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Google expands ‘about this result’ feature for search results

The company wants to help users find out why its algorithm surfaces certain results

Google has updated its “about this result” feature in Search and will now provide context about how and why a particular result was retrieved. 

The “about this result” information box was added earlier this year to make it easier for users to vet sources they aren’t familiar with and provide additional “peace of mind” when searching. Now, Google wants to give users a little more insight into how its algorithm works so they can get the most out of the search engine. 

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    DOJ says it’s still investigating Google’s acquisition of Fitbit

    Google says the agency’s time limit for delivering a decision has passed

    Google announced on Thursday that its acquisition of Fitbit was complete, saying the deal would bring more sophisticated devices to the wearables market. However, the U.S. Department of Justice (DOJ) now says its investigation into the acquisition hasn’t yet wrapped. 

    In a statement to various media outlets, the DOJ said it’s still looking into the possible effects of the deal. Regulators previously expressed concern that Google could use Fitbit’s large swath of user data to personalize ads. 

    “The Antitrust Division’s investigation of Google’s acquisition of Fitbit remains ongoing. Although the Division has not reached a final decision about whether to pursue an enforcement action, the Division continues to investigate whether Google’s acquisition of Fitbit may harm competition and consumers in the United States.” 

    The agency added that it is “committed to conducting this review as thoroughly, efficiently, and expeditiously as possible.” 

    But Google said in a statement that although the DOJ’s investigation is ongoing, the agency’s time limit for delivering a decision has passed. For this reason, Google said it felt comfortable finalizing the deal.  

    “We complied with the DOJ’s extensive review for the past 14 months, and the agreed upon waiting period expired without their objection,” the company said. “We continue to be in touch with them and we’re committed to answering any additional questions. We are confident this deal will increase competition in the highly crowded wearables market, and we’ve made commitments that we plan to implement globally.”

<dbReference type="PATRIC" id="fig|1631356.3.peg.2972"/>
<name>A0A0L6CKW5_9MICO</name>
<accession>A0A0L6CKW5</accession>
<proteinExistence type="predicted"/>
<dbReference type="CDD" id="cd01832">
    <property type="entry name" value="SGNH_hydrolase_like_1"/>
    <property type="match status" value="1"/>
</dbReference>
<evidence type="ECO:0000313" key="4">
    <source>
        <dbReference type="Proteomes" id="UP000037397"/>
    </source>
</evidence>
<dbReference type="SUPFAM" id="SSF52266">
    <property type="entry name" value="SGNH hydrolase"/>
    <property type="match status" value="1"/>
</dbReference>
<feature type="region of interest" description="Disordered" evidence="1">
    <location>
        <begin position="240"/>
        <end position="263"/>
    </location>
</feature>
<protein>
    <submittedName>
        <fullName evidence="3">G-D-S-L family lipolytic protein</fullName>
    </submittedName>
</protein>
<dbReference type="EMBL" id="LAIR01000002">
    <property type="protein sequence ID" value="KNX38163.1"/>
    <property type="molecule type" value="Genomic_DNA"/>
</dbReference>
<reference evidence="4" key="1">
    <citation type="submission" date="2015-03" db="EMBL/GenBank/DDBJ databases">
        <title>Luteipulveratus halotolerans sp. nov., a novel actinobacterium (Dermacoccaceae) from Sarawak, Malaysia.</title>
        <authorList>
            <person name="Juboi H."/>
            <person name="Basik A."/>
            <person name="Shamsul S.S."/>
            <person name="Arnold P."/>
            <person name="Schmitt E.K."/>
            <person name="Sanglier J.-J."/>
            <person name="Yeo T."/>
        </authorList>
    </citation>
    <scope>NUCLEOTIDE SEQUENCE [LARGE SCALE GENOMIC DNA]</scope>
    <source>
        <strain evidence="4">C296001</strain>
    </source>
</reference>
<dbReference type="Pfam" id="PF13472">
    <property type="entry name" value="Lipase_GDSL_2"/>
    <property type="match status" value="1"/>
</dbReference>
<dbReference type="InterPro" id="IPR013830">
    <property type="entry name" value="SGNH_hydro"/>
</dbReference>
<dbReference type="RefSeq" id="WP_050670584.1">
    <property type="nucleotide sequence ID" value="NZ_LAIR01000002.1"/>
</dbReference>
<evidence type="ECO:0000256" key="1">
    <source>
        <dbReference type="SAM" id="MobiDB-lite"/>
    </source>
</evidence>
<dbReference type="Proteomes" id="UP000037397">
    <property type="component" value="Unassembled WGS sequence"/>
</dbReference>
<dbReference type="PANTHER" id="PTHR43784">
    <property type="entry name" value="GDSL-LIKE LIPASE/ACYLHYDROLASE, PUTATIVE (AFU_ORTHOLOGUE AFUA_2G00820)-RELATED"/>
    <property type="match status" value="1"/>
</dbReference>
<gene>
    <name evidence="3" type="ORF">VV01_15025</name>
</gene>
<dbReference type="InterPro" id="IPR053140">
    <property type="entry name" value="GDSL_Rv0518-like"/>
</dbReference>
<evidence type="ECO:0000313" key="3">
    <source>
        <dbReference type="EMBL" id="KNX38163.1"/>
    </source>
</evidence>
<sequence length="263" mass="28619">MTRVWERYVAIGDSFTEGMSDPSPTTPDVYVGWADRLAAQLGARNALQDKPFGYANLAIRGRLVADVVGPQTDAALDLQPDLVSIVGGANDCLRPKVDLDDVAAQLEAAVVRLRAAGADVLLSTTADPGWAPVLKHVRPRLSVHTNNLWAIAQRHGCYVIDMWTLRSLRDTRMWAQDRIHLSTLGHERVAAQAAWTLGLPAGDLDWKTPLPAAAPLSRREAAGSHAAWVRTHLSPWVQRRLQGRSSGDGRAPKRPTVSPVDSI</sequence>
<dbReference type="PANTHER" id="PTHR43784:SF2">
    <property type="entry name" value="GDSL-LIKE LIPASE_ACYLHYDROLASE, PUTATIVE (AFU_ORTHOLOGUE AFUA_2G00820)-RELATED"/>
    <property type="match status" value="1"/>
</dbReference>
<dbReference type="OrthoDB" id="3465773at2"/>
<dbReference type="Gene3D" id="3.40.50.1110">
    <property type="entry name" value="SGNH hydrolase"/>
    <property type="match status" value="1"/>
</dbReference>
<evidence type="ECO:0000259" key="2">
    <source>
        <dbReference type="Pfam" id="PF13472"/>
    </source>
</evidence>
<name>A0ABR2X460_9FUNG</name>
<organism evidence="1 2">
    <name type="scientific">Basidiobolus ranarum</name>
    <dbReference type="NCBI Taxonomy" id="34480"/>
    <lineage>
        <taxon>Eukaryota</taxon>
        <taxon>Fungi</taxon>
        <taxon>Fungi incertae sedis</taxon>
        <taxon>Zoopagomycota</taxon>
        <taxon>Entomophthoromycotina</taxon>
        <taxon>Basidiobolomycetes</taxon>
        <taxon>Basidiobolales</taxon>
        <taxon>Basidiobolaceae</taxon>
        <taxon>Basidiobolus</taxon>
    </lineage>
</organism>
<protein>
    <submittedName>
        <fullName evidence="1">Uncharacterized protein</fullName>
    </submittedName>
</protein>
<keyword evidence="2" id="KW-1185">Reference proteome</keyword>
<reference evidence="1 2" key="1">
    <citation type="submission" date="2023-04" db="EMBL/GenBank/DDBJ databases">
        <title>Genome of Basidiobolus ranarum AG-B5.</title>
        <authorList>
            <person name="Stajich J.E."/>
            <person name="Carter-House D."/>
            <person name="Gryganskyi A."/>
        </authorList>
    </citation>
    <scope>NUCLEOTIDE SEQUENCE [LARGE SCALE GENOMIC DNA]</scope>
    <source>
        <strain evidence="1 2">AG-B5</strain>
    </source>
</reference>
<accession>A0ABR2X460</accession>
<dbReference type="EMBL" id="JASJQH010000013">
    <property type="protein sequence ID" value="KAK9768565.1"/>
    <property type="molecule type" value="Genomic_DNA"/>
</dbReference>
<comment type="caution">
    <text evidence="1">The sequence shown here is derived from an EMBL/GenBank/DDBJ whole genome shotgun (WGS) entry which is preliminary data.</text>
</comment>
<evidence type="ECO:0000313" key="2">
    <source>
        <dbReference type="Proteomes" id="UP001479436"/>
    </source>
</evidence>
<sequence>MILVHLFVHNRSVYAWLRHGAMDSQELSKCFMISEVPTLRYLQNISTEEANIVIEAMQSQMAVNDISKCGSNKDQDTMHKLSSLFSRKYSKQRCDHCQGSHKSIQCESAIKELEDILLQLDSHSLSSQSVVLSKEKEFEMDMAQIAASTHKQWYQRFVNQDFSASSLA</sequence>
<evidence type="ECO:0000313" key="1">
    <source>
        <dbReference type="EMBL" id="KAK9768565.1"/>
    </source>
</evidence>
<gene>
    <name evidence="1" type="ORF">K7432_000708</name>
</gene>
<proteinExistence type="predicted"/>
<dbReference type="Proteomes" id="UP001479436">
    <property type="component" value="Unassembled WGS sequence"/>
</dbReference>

At this point, there’s no official word on whether the DOJ intends to take legal action against Google or Fitbit. 

    Google announced on Thursday that its acquisition of Fitbit was complete, saying the deal would bring more sophisticated devices to the wearables market. H...
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    Google completes its acquisition of Fitbit

    The company has assured regulators that it will protect consumers’ privacy

    Google announced on Thursday that it has completed its $2.1 billion acquisition of wearables maker Fitbit. 

    The deal was first announced in November of 2019 and spurred an investigation into what Google planned to do with Fitbit users’ data. Fitbit has health data on more than 28 million users, and European regulators were concerned that the tech giant could use that data to help personalize ads. 

    However, Google assured regulators that the deal was “about devices, not data” and promised not to use Fitbit data if the deal was approved. 

    “This deal has always been about devices, not data, and we’ve been clear since the beginning that we will protect Fitbit users’ privacy,” Rick Osterloh, Google’s Senior Vice President of devices and services, said in a statement.

    “We worked with global regulators on an approach which safeguards consumers’ privacy expectations, including a series of binding commitments that confirm Fitbit users’ health and wellness data won’t be used for Google ads and this data will be separated from other Google ads data,” he added.

    Privacy commitments secured

    European regulators investigating the deal gave it the green light last month after receiving commitments from Google regarding data privacy.